Next was Tom Lenk—who played Andrew on Buffy—who is now making a documentary called Who Do I Think I Am? about the challenges of crafting and mounting his one-person show Nerdgasm and taking it to the Edinburgh Fringe Festival. He’s the one in the middle.

Finally, Scott Allie who has been the editor of the Buffy comics since the beginning, and on all of Josh Whedon’s comics except for the X-books. He’s now working on Buffy Season 9 and Angel, plus editing the Hellboy and Goon books among others for Dark Horse where he is the Senior Managing Editor.

The crowd was huge. There was a huge line in the hallway and I had no clue it was for the panel. But then the room filled up. Scott, Tom and Jane were generous enough to appear at Prism’s request and I was really happy that there was some justification for it.

No time to go into everything discussed (oh, man, give me a break—it’s late—but will have a separate report on what went down) but suffice it to say that the fans still love Buffy and crew and they have embraced the complexity of the characters, whether it be sexuality or just their diverse nature. One of the most heartening things was a man who identified himself as straight, but who said that the queer characters in Buffy helped him accept the gays and lesbians he knows in his real life. You couldn’t ask for more than that.

I thought the funniest thing was when I was looking back at my photos and noticed that while Zan looks very dignified with his jacket, but behind the podium…

I'm not making fun—it's seriously hot inside the convention.

Directly following this was the X-Men panel, “LGBTX: The X-Men’s Queer Characters, Themes and Fans”. This was also packed, standing room only! This was expertly moderated by Chance Whitmire of Fanboys of the Universe, who steered the conversation to probably some of the deepest levels of any panel we’ve ever hosted.

On the panel were Marjorie Liu (Daken: Dark Wolverine), Peter David (X-Factor), Chuck Kim (Age of X), Phil Jimenez (Astonishing X-Men), Scott Lobdell (Uncanny X-Men), and Zack Stentz (X-Men First Class).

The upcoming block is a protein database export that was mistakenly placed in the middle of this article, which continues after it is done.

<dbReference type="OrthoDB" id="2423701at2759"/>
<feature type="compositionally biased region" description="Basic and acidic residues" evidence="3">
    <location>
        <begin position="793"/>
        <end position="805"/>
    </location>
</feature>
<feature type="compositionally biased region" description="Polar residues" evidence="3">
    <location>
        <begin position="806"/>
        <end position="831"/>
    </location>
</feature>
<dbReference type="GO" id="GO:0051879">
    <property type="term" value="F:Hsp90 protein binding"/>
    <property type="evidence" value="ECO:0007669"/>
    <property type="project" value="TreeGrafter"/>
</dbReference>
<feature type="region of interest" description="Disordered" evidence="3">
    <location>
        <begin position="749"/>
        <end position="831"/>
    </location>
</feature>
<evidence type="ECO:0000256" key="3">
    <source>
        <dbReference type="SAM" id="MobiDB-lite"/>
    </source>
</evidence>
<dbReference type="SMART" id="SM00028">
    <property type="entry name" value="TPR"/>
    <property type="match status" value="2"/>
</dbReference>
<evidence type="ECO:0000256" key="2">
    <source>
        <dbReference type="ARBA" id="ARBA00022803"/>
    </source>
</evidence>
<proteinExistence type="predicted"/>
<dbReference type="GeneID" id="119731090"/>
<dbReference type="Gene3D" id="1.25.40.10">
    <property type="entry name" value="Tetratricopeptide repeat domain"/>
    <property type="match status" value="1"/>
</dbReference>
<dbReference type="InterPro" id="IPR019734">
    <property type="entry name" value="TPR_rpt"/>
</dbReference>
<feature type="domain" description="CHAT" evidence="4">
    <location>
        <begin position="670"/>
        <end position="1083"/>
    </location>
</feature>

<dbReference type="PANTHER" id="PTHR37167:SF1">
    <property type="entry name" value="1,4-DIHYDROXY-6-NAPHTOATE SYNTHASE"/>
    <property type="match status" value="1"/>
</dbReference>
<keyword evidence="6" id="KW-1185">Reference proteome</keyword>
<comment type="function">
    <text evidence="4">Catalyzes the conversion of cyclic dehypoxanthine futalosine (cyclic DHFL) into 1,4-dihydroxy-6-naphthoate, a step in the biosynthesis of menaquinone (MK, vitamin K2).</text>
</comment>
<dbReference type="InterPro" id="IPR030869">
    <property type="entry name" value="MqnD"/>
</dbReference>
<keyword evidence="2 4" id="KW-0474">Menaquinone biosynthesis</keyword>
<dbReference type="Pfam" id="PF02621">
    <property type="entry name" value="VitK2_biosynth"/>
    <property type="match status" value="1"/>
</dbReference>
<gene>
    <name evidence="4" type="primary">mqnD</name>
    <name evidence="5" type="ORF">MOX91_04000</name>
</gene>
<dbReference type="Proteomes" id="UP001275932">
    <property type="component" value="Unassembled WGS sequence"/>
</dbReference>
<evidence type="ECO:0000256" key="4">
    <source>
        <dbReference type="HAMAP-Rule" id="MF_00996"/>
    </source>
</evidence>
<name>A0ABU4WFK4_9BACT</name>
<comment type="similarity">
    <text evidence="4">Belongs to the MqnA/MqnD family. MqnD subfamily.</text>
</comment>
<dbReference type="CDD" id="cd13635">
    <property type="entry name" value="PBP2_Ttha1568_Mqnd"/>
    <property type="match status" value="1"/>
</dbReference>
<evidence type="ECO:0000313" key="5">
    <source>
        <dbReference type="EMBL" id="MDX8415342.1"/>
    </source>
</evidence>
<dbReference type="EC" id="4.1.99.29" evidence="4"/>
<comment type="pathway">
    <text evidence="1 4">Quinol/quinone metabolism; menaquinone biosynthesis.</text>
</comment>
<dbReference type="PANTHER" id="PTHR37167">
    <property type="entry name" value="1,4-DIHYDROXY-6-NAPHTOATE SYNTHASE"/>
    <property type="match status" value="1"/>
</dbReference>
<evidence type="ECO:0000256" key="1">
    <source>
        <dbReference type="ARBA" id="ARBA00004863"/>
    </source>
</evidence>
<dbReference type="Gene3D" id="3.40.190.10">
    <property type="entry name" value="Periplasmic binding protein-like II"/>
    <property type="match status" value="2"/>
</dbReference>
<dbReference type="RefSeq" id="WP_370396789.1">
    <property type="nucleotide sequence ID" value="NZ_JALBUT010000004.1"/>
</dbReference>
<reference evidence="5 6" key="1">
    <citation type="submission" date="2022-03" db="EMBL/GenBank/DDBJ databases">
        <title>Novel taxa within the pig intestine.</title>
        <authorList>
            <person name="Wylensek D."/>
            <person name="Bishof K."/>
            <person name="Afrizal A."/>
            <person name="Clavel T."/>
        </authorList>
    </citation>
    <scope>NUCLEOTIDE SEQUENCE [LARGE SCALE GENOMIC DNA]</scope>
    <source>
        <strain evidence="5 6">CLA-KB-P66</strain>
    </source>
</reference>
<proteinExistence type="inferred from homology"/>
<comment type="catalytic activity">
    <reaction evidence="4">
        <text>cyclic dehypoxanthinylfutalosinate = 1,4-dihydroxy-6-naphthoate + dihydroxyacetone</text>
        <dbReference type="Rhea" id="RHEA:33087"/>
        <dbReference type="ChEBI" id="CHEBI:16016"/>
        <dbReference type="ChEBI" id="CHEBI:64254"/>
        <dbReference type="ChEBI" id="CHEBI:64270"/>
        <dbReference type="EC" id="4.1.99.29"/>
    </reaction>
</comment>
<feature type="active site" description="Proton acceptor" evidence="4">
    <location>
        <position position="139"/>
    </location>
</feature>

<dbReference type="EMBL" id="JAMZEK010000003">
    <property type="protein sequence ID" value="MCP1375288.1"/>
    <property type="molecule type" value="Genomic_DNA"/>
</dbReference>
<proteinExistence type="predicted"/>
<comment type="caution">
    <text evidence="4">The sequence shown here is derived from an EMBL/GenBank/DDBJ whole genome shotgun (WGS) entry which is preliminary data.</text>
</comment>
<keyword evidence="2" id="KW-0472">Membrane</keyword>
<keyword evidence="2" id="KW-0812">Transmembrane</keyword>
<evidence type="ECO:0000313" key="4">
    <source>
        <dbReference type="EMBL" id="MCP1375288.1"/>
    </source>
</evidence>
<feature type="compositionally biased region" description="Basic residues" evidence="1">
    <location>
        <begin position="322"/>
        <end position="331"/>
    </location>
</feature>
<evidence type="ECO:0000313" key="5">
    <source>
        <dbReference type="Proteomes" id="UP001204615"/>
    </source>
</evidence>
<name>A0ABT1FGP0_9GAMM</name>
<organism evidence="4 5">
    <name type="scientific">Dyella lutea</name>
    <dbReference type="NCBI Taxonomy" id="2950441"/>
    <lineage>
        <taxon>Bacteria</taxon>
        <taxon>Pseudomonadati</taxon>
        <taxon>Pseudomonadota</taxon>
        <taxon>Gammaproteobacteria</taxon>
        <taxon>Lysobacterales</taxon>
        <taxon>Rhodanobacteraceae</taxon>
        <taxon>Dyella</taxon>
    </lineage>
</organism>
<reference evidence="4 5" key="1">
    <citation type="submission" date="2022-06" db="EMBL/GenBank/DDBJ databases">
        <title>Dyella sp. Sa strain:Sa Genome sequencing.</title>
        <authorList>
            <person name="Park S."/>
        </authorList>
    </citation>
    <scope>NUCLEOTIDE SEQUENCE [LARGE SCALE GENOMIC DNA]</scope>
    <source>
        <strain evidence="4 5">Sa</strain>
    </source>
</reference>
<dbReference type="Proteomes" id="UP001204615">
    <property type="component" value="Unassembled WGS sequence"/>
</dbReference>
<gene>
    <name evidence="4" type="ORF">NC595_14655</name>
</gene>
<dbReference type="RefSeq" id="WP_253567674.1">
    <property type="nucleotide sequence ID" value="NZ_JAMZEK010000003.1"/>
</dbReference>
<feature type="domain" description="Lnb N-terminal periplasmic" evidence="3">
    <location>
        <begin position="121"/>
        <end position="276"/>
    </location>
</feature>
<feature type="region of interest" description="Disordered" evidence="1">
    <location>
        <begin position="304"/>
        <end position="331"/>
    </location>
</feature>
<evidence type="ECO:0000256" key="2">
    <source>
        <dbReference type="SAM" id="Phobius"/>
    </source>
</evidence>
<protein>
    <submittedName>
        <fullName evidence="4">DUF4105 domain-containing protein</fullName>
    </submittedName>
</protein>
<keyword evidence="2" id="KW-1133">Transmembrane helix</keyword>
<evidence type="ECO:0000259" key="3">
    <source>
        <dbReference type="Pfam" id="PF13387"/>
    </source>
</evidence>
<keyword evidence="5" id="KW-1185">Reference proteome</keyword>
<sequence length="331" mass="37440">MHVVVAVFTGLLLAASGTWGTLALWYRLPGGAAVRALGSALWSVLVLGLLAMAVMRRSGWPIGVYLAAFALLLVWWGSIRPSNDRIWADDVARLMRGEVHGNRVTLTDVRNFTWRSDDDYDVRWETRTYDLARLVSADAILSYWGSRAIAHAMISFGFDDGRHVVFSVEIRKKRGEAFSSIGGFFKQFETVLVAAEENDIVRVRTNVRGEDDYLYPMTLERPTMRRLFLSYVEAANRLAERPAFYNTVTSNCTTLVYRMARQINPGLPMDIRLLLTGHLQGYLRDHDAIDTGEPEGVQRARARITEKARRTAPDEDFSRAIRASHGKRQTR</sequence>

The idea behind the panel is one we’ve bandied about for years—that the X-Men as a concept is a metaphor for being gay. And we thought, well, maybe it’s too obvious, maybe everyone already has figured that out, etc. But after we submitted the proposal, we found out that Zack Stentz, who along with his writing partner Ashley Miller, crafted one of the best movies of the year with X-Men First Class, answered very forcefully to a posting online that balked at this idea—that indeed, the X-Men (in the movies, at least) were very deliberately crafted as a metaphor for gay people. So naturally, we had to invite him on the panel.

Anyhow, what evolved beyond the agreed-upon metaphor, was that it’s really a lot deeper than that. (Geez, my sentences are really crap here—definitely time for bed!) For instance, Jack and Stan most likely did not create the X-Men thinking about gay people. Given the times, it would more likely have been for African-Americans who were struggling for civil rights at the same time (although personally I think their Jewish heritage was a more likely source). And that it doesn’t work well to pin down metaphors to reality too much. It loses its power when you say X equals X.

And Phil had an amazing point about there not being an exact parallel since mutants can destroy planets with their powers, and queers can’t. That if people really did have those kinds of powers, of course they would be feared.

Anyhow, I’ll get into more of it later! Time for bed! Got to be bushy-eyed and bright-tailed for Friday!


David Stanley is Prism's PR Chair and Editor, Queer Eye On Comics.

Prism Comics promotes the works of the LGBT community in comics. It does not implicitly endorse any other material or products associated with those works. Any opinions expressed are those of the author(s).